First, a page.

Saturday, June 05, 2010

Case o' The Week: Bad Loss from Goodwin - Blinkinsop and Child Porn Sentencing

A tough challenge to an in-guideline sentence produces a disappointing opinion that relies on some of the familiar -- and inaccurate -- assumptions underlying child pornography sentencing. United States v. Blinkinsop, __ F.3d __, No. 09-30120, 2010 WL 2105181 (9th Cir. May 27, 2010), decision available here.

Players: Hard-fought appeal by Montana AFPD David Ness. Decision by Judge Goodwin, joined by Judges Hawkins and N. Smith.

Facts: An investigation traced LimeWire child porn images back to Air Force Sgt. Blinkinsop. Id. at *1. A search of his computer revealed familiar guideline adjustments: over 600 images, pre-pubescent, and S&M. Id. After he pleaded guilty to receipt the district court imposed a low-end, 97 month sentence, and thirteen conditions of supervised release. Id.

Issue(s): “Blinkinsop challenges his imprisonment term as being unreasonable, because the district judge allegedly failed to take into account fully his background, potential for rehabilitation, and low recidivism risk.” Id. at *2.

Held: “The district judge considered the § 3553(a) factors and the totality of the circumstances supporting Blinkinsop’s sentence. Blinkinsop’s arguments omit the recognition that the children depicted in the pornography that he received, viewed, stored and transmitted are the real victims of his crime and that time is required for the sex-offender treatment during incarceration that Blinkinsop needs for his child-pornography addiction. In addition to being procedurally correct, Blinkinsop’s imprisonment term, the lowest under the Sentencing Guidelines, is substantively reasonable, because it is well supported by the record and governing law.” Id. at *5.

Of Note: Ninety-seven months for what is really a possession case, for a man with no priors, a young family, and a record of military service? Id. at *3. Part of the rationale for that whopping sentence is the charitable goal of providing Blinkinsop “sex-offender treatment” while in custody. Id. at *2-*3.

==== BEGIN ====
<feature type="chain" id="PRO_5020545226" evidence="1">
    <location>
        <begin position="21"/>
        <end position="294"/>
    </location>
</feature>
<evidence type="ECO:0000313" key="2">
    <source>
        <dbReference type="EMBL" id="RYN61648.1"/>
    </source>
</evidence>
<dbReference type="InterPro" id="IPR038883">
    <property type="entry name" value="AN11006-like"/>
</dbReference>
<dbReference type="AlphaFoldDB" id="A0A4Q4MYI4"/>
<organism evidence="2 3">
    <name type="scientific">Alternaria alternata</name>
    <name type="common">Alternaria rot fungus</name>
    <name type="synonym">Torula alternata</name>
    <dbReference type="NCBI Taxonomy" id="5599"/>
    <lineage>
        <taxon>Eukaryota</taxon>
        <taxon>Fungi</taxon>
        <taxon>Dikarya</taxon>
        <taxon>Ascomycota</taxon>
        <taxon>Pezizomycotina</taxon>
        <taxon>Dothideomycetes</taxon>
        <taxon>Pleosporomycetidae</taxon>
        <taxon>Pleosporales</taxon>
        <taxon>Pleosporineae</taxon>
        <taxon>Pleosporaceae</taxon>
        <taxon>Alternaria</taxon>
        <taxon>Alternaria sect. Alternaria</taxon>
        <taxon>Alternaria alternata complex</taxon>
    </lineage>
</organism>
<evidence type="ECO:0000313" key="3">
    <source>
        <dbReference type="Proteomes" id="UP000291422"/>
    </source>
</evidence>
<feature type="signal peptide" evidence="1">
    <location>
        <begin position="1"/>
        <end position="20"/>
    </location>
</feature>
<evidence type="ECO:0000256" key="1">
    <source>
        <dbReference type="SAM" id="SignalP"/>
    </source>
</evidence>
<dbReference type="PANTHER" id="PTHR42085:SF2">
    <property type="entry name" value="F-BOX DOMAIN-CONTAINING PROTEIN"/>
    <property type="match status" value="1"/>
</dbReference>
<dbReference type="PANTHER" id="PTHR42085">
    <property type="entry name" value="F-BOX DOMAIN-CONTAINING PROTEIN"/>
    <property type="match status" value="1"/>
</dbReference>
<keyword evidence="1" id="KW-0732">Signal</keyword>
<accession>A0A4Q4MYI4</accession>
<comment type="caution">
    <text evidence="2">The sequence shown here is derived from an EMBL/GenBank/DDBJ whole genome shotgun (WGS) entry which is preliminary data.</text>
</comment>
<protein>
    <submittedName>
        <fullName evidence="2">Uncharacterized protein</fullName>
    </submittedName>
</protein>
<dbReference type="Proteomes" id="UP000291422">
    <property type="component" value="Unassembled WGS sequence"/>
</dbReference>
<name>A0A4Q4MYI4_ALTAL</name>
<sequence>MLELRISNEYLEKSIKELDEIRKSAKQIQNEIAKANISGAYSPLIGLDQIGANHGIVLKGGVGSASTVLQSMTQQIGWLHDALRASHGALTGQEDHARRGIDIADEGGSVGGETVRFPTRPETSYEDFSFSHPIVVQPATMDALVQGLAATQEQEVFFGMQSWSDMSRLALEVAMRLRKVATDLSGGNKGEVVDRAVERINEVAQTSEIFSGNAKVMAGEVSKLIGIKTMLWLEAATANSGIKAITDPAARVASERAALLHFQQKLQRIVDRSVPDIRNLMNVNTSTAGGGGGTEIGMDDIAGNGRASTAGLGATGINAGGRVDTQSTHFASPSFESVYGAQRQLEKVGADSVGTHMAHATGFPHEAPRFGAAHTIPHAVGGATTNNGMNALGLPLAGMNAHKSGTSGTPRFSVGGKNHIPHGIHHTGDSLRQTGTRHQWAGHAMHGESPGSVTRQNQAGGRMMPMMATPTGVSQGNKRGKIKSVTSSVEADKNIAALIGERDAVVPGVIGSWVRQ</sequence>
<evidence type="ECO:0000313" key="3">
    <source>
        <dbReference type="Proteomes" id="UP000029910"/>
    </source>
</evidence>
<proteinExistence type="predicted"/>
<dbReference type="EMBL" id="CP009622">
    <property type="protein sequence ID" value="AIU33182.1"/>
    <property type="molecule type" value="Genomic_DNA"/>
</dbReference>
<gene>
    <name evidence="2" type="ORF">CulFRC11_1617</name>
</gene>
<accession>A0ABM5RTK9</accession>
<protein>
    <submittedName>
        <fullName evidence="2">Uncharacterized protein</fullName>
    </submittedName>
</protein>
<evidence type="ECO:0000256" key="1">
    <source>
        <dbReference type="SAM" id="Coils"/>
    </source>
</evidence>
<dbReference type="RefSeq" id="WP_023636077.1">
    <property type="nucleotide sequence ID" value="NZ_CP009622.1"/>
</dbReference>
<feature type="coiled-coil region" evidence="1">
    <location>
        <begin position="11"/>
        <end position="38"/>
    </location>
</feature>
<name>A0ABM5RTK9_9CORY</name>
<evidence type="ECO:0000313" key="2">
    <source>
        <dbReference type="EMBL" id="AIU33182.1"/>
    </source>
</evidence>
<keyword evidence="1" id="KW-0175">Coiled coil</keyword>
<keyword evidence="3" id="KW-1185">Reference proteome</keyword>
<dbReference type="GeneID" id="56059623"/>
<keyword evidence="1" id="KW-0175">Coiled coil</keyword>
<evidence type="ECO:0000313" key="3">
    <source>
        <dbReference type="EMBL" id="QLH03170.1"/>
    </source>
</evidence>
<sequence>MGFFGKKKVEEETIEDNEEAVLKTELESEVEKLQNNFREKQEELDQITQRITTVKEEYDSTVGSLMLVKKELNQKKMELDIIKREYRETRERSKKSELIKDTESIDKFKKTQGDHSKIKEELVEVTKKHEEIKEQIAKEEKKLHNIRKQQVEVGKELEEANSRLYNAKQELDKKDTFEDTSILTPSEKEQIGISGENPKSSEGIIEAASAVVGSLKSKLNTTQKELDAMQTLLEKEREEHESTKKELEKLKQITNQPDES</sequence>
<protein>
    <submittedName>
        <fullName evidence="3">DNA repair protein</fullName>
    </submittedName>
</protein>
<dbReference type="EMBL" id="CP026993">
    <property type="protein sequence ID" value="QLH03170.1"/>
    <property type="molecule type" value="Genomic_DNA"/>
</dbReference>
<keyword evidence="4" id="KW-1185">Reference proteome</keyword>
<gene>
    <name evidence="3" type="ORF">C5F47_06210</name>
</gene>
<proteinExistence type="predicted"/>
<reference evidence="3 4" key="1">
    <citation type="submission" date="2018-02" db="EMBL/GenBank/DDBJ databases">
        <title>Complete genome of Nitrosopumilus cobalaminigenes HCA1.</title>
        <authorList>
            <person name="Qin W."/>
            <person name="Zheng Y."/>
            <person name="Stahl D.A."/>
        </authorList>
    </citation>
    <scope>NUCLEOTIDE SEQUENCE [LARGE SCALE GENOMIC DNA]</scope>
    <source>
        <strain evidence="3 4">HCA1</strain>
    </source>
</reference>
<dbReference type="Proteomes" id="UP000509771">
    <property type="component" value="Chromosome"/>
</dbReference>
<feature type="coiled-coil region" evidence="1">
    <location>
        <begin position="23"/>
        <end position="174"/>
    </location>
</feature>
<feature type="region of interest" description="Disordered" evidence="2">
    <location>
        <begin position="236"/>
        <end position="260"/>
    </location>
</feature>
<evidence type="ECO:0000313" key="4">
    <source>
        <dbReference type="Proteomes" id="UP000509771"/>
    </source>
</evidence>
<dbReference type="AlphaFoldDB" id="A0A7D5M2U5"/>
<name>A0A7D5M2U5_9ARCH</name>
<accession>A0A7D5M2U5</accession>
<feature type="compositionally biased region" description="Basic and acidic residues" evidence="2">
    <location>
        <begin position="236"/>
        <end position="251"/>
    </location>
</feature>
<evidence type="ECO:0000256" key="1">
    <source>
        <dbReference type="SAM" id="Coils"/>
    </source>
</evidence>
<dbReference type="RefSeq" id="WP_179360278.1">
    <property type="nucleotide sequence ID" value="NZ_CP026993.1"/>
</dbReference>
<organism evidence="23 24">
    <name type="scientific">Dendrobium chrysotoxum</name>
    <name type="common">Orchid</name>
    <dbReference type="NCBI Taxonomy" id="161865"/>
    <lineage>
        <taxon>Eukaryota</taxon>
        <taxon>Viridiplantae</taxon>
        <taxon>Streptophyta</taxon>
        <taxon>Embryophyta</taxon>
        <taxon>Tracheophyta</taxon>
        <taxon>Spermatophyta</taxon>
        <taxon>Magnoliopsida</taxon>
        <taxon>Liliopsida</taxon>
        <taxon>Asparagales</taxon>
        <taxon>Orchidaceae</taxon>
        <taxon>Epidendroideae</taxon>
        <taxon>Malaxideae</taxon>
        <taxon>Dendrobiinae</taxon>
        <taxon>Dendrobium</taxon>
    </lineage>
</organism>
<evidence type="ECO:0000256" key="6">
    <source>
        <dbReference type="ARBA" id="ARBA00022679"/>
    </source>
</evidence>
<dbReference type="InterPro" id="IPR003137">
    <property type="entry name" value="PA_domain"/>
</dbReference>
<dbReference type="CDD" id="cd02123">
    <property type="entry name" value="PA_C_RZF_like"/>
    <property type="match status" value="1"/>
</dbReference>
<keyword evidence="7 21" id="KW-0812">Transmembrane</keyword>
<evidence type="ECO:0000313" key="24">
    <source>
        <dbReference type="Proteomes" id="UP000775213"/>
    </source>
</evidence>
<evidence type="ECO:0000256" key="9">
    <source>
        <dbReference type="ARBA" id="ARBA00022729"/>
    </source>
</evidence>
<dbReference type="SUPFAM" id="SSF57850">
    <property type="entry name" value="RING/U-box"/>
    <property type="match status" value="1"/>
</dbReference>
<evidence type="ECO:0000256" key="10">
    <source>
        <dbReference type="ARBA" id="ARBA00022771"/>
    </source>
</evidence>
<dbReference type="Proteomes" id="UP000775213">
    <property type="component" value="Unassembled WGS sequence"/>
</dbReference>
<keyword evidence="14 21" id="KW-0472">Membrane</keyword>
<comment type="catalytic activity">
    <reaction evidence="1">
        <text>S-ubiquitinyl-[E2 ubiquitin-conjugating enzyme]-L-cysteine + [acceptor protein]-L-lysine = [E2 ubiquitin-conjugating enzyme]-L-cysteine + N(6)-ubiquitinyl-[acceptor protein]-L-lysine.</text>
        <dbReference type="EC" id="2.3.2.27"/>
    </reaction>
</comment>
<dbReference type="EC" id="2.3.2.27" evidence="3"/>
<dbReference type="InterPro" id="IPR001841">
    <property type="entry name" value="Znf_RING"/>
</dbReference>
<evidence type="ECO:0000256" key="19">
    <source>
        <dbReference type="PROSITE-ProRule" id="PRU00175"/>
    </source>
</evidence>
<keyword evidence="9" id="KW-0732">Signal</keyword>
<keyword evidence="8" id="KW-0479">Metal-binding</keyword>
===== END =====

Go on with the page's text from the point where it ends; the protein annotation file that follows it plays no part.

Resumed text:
Of course, no federal inmate with any sense would ever voluntarily participate in sex-offender “treatment” while in custody: everything said in these sessions can (and will) be used against them in later possible civil commitment proceedings as “sexually dangerous predators.” See United States v. Comstock, – S. Ct. –, 2010 WL 1946729 (May 17, 2010) (upholding extended civil commitment of “sexually dangerous persons” under the Adam Walsh Child Protection and Safety Act).

Faced with this “treatment” trap, federal inmates got wise quick: their informal boycott quickly and essentially shut many of these BOP “treatment” programs down. There may (arguably) be good reasons for an eight-year sentence in Blinkinsop, but anyone who actually litigates child porn cases knows that the opportunity to receive meaningful “treatment” within the BOP ain’t one of them.

For some excellent advice on how to do one’s time on a child porn case (“Say nothing, sign nothing, invoke the Fifth”), see Adam Walsh Act III: It’s Not the Sentence, It’s the Commitment . . . by Sentencing Resource Counsel Amy Baron-Evans and Sara Noonan, available here.

How to Use: Blinkinsop also challenged conditions of supervised release on appeal. He earned reversal of one of those conditions – a blanket ban on “going to” or “loitering near” places primarily used by children. Id. at *6. Because Blinkinsop had kids in school, that condition was remanded for the district court to consider whether he could be allowed to his children’s school events, with probation officer supervision. Id. at *7-*8. The Court also reversed a condition that the Ninth had previously rejected: a flat ban on internet usage. Id. at *9. Remember those limits on supervised release conditions in future child porn cases.

For Further Reading: With all respect, the Blinkinsop opinion and the sentencing decision below embrace an error in logic that underlies the child porn guideline itself: an assumption that the possession of child pornography is a predictor of child molestation. For a thoughtful, thorough, and dispassionate explanation of that error and the injustice it creates, see Jesse P. Basbaum’s Note, Inequitable Sentencing for Possession of Child Pornography: A Failure to Distinguish Voyeurs from Pederasts, Hastings Law J. Vol. 61, p. 1281, May 2010, available here. (A valuable resource for a child-porn sentencing memorandum).

Image of the Limewire logo from

Steven Kalar, Senior Litigator N.D. Cal. FPD. Website at


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